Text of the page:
I was not surprised to read in the Missoula Current that local law enforcement is struggling to hire and retain officers amidst increases in crime, which is leading to significant burn-out. I saw this up close and personal with one officer I frequently interacted with during my work at the shelter, to the point of being specifically concerned that his ability to deescalate nuisance issues with challenging street people was being compromised.

Thankfully nothing happened before he was able to retire. 

It was very eye-opening to see his burnout progress, especially as I was dealing with my own burnout. I’ll make the obvious point that the last type of profession you want to see suffer from burnout is a profession that’s responsible for using lethal force.

Confronted with chronic staffing issues, which is just one factor leading to burnout among law enforcement, how should Missoula respond? Well, how do our leaders always seem to respond to challenging issues? Yes, they study it!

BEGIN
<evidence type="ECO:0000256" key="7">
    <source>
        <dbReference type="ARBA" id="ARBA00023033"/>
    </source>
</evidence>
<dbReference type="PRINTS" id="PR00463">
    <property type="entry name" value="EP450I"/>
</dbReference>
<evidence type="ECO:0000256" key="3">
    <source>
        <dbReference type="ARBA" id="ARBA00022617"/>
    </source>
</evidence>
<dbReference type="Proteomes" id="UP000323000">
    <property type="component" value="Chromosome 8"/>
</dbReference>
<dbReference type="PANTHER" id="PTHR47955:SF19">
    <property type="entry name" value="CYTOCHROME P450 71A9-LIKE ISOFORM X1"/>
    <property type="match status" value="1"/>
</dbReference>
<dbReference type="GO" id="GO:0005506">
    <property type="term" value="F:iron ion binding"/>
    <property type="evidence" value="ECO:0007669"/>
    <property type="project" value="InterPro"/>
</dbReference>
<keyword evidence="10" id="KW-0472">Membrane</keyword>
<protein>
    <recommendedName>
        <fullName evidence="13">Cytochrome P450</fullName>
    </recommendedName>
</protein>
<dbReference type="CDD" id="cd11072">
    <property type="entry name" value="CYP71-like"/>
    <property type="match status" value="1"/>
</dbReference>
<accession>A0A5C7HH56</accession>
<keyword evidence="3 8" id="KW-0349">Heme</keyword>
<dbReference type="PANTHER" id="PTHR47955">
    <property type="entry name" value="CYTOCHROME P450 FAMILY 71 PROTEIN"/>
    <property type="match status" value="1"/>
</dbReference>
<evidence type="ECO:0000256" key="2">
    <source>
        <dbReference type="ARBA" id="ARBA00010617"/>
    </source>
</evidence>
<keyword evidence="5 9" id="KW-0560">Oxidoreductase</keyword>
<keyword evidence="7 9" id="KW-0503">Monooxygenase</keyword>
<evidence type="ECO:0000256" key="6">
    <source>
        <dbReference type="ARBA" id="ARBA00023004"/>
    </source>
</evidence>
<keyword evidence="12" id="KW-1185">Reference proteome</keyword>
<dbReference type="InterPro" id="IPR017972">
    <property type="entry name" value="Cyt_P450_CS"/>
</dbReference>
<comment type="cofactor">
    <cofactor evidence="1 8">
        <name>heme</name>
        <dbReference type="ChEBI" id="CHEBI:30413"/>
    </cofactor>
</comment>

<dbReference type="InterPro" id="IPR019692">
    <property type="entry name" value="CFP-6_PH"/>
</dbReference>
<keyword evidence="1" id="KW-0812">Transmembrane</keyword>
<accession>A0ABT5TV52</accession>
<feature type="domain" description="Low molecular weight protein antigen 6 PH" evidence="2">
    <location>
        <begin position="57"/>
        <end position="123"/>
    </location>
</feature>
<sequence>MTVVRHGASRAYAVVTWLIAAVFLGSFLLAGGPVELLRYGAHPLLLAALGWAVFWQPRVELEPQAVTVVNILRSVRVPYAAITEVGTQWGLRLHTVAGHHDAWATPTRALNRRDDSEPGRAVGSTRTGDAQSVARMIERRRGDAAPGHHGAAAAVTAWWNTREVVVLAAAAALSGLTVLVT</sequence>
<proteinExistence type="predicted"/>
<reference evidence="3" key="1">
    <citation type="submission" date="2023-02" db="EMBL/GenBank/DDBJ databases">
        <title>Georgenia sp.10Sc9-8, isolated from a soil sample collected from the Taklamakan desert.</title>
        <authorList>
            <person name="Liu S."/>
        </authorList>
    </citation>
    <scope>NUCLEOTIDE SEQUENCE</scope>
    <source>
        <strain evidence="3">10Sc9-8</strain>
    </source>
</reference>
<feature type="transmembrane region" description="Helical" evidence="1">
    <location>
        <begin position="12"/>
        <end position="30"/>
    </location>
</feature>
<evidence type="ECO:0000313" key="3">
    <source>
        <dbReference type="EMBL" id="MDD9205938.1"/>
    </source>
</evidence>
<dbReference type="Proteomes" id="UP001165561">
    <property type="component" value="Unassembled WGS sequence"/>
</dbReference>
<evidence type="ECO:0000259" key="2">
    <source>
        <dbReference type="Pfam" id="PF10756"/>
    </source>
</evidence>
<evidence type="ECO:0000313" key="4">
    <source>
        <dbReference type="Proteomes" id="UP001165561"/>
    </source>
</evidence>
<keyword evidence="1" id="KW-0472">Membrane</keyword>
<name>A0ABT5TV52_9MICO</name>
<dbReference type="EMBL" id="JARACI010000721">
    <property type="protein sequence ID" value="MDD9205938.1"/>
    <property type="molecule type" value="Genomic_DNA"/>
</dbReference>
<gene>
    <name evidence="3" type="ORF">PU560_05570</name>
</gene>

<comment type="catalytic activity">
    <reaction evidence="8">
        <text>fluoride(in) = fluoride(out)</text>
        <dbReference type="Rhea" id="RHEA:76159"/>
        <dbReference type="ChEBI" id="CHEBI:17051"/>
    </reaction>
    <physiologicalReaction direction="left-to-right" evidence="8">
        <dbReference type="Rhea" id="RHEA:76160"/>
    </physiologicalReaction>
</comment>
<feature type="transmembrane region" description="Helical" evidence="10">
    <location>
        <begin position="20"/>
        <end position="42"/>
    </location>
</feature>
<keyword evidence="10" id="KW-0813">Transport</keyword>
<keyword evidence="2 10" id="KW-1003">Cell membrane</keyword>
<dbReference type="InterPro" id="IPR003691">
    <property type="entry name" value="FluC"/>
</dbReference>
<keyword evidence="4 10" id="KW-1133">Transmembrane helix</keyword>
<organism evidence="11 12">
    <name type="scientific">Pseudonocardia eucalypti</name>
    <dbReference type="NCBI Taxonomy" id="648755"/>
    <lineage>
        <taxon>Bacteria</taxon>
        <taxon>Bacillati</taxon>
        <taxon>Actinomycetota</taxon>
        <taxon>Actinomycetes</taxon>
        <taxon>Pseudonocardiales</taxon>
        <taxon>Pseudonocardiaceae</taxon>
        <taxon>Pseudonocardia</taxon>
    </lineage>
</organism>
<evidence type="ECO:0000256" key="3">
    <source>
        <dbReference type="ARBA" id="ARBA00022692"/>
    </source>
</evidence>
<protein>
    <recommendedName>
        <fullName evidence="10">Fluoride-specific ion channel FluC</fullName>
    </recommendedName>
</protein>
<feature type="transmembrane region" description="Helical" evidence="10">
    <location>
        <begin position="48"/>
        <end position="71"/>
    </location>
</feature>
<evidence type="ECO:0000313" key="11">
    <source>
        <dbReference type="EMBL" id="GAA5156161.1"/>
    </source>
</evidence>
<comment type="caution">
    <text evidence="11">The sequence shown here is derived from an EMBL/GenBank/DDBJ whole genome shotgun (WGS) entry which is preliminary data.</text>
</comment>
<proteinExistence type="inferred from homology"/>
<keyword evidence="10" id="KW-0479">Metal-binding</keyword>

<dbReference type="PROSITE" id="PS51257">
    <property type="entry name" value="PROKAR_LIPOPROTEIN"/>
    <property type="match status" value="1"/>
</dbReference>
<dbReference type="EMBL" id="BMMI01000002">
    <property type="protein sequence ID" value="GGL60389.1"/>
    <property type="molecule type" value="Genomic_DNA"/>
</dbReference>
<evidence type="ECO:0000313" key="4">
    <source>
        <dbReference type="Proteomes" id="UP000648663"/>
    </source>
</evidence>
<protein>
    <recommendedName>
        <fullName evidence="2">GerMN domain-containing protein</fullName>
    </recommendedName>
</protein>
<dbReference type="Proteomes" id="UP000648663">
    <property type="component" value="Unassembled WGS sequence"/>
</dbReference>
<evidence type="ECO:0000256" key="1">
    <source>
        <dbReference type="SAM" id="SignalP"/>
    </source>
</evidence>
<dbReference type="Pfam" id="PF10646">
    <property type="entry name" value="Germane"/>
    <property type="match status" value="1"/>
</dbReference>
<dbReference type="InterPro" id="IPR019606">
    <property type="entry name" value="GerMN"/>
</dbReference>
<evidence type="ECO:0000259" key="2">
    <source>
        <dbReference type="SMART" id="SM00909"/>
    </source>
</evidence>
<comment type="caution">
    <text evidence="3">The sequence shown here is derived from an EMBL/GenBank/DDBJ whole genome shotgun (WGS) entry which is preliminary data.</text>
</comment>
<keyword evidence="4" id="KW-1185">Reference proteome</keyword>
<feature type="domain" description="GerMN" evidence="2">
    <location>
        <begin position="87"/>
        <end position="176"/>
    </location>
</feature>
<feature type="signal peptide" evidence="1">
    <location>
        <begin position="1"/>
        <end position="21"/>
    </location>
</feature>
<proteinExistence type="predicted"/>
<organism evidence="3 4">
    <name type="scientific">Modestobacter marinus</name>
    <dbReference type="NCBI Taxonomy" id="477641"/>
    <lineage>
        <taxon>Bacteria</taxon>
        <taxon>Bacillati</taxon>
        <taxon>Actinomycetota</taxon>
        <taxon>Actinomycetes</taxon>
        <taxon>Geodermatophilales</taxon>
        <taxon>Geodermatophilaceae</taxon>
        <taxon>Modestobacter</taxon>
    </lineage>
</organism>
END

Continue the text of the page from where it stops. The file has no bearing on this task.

While the new officers will help with staffing shortages, the City Council and Police Department will conduct a study within the next year that will guide the department to proper staffing levels, assessing how many officers are needed per capita and suggest ways to increase efficiency.

A city plan to annex roughly 3,200 acres west of Reserve Street is also on the radar, Brady said, and he hopes the study will help determine the number of officers needed to cover the area.

I’m not inherently opposed to studying problems. Without accurate, up-to-date data, reacting to problems could be much more problematic and inefficient. But when part of the problem is a lack of funding, and study’s cost tens of thousands of dollars, I’m concerned that the act of studying the problem becomes the main action taken by city leaders, especially when recommendations to address problems requires more funding than we have (or have prioritized).

That is precisely what happened after the city funded a jail diversion study. The recommendations weren’t a priority for a Mayor running for reelection and trying to keep tax increases as low as possible. Here is how MC reported it in July of 2017:

In an effort to hold the line on tax increases, the Missoula City Council on Wednesday quashed a $39,000 request to maintain landscaping in the city’s greenways, and $50,000 to fund elements of the jail diversion plan, saying this year’s budget was too tight.